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Posted September 7, 2012 | Leave a comment
Third annual 'SU Variety' show represents resilience
By Kim Walter -- firstname.lastname@example.org
The Shenandoah University student body is holding the third annual "SU Variety" show this weekend, and while the participants have changed over the years, the purpose behind the event remains the same.
The show was started following the May 2010 unprovoked attacked on two students of the university in Jim Barnett Park. The victims, Matthew Breeden and Michael Petyak, were near their cars intending to leave the park when a group of white men, all in their 20s, approached them, exchanged words and began physically attacking them. Petyak was treated on the scene for non life-threatening injuries, but Breeden was transported to Winchester Medical Center and later underwent surgery at the University of Virginia Medical Center.
"Matthew had serious facial injuries, surgeries...it was very frightening," said Vice President of Student Life Rhonda Colby. "Having said that, his response was extraordinary. He decided that he would not let the attack define him, he would not be 'that guy.'"
Colby explained that when classes started back up in the fall, other students wanted to hold a benefit for Breeden, but he turned it down.
"Matt said no to the benefit for him, and instead said to do one for the community that showed so much support," she said. The first "SU Variety" show was held in September 2010, and funds were raised for the Winchester Medical Center Foundation, which helps pay medical bills for individuals - like college students - who can't afford to pay themselves.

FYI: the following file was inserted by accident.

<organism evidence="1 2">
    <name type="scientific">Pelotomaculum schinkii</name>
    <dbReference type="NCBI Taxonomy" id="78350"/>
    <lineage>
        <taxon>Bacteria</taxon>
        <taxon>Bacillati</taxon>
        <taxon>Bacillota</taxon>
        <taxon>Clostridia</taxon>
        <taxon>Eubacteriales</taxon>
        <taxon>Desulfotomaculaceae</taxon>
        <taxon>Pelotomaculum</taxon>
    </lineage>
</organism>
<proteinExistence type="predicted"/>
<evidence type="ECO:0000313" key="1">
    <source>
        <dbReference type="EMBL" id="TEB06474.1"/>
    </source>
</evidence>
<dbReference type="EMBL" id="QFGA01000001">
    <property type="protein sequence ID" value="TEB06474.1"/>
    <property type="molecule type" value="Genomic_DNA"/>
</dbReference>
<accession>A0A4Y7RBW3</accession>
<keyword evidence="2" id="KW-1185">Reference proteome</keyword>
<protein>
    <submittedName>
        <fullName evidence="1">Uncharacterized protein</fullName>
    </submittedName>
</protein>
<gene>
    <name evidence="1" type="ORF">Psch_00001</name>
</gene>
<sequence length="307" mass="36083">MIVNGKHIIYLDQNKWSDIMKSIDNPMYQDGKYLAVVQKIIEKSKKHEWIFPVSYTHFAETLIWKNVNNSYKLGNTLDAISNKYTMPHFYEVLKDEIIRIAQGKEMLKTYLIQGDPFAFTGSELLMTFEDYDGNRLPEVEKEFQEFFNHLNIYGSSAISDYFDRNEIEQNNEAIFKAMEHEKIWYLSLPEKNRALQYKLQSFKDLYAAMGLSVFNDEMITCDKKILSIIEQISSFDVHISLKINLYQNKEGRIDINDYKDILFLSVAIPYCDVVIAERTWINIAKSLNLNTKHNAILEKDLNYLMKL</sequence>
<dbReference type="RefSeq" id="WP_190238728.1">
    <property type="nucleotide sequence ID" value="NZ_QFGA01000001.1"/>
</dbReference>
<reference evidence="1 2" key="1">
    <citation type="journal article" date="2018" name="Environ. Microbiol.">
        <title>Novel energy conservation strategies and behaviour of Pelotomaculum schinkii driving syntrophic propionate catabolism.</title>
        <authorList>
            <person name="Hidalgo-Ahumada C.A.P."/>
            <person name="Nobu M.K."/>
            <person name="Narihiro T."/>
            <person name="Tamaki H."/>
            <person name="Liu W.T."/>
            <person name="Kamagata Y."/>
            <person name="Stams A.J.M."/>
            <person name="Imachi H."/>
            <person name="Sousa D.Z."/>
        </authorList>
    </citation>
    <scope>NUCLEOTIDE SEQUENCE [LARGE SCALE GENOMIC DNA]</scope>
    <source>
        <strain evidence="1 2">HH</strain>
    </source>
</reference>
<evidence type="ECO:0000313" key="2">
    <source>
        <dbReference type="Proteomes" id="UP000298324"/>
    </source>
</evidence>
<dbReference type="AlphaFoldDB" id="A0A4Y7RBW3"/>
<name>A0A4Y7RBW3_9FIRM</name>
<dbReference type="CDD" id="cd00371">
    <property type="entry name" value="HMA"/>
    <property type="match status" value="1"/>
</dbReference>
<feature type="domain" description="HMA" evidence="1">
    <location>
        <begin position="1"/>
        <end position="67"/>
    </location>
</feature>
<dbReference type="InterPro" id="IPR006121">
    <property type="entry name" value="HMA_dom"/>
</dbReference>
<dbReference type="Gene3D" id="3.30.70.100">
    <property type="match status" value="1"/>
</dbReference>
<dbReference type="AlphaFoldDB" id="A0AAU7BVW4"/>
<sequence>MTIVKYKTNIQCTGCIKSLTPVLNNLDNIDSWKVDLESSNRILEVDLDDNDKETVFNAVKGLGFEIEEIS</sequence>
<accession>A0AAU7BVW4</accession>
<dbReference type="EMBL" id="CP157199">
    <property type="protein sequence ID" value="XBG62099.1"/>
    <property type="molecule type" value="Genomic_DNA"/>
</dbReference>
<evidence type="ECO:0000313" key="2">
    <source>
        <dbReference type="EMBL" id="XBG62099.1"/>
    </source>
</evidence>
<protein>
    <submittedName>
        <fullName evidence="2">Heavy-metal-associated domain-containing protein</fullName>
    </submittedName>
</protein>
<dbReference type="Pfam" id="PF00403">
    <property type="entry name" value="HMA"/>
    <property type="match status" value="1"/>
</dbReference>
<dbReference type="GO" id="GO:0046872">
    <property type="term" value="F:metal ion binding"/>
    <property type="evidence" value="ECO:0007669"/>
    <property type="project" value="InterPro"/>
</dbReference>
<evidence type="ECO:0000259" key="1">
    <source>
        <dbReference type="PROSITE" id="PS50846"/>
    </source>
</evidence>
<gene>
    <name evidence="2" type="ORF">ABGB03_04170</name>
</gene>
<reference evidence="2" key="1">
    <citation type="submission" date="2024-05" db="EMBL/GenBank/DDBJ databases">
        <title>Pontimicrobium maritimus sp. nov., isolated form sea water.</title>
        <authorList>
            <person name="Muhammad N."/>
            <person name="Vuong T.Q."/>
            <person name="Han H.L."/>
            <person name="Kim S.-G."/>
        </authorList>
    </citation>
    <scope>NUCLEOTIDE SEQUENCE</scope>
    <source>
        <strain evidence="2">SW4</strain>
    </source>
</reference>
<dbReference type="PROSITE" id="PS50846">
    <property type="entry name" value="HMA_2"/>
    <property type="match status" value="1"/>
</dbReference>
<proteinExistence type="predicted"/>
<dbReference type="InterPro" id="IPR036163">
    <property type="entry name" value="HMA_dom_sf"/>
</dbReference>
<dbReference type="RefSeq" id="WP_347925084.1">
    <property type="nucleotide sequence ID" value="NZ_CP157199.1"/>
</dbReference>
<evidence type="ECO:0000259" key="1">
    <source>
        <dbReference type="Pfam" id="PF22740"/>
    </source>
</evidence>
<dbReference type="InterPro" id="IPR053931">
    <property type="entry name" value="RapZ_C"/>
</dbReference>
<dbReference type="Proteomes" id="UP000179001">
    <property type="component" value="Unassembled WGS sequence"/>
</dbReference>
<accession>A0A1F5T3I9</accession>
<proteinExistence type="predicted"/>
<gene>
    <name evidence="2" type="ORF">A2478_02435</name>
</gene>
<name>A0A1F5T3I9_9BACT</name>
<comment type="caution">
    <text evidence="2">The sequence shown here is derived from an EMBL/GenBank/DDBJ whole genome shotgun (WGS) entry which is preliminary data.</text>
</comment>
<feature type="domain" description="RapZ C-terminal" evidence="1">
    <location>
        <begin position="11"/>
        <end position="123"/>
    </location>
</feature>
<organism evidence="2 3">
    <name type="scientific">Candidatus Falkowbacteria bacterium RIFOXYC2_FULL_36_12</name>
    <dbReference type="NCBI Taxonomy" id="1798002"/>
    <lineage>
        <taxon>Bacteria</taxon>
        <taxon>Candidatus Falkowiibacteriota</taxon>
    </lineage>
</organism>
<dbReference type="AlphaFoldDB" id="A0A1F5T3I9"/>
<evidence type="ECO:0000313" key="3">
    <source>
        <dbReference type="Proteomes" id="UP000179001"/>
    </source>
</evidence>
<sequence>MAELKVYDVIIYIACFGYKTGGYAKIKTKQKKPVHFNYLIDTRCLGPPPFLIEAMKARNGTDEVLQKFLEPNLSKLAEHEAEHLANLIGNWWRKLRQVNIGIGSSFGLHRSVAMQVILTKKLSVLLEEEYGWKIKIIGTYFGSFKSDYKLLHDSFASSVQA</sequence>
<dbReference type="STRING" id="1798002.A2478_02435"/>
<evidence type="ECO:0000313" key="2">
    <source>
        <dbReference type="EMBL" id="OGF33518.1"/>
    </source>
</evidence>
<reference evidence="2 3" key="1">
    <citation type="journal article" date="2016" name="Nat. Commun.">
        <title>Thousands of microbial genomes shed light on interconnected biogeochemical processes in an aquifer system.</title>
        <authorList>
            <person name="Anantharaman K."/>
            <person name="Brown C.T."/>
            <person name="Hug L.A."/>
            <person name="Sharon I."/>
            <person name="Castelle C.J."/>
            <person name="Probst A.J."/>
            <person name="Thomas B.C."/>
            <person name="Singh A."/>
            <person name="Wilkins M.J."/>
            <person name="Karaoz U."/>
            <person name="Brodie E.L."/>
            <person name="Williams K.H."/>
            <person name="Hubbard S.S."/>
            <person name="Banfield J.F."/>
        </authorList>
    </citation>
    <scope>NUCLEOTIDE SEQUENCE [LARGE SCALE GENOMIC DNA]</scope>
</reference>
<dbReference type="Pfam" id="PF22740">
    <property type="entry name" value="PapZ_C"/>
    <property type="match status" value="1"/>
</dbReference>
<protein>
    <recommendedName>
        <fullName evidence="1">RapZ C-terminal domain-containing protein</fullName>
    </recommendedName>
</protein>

"Students from the conservatory decided to do it, and it was full of joy and life," Colby said. "They chose not respond to violence with violence. You can imagine the fear and anger that was felt after the attack happened, but I was impressed that their response was with love, talent and enthusiasm."
The first two shows raised over $1,000 each, Colby said. Students have chosen to continue putting the show on at the beginning of the school year as a way to bring the community together and also to get freshman involved in school activities as soon as possible.
"At this point, there's a number of students performing who have never met [the students who were attacked], but now they are part of the legacy through this occasion," Colby said. "When we look for new students to add to Shenandoah's student body, we ask that they be high energy, creative, inviting and principled. This variety show touches on all of those."
Brittany McGaffic, a 21-year-old music education major, is the artistic director for the show. Last year, she was the musical director, and she said it's exciting to see how the event has grown since its start.
"Participation has definitely increased each year, and it's been a lot easier to get people to come out and watch," she said. The show will feature 18 acts, including bands from the community, stand-up comedy, and several solo performances. A few acts are returning from last year's show, she said.
"There's great meaning behind this," she added. McGaffic was friends with both victims when the attacks took place.
"With this being such a small school, something like that affects all of us," she said. "It was hard for a lot of people to think that it could happen so suddenly and for no reason. Someone must've been looking down on both of them."
McGaffic said she hopes that with increased participation will come a few students who continue to run the show every year.
"We're always happy to increase our goal for donations, but we'll be happy just to put on a good show," she said. "We're small, but we're mighty and we come together."
The show will start at 7 p.m. on Sunday in the Ohrstrom-Bryant Theater. It will last for approximately one hour and a half to two hours, with one intermission. Tickets are $5, and additional donations are welcome.
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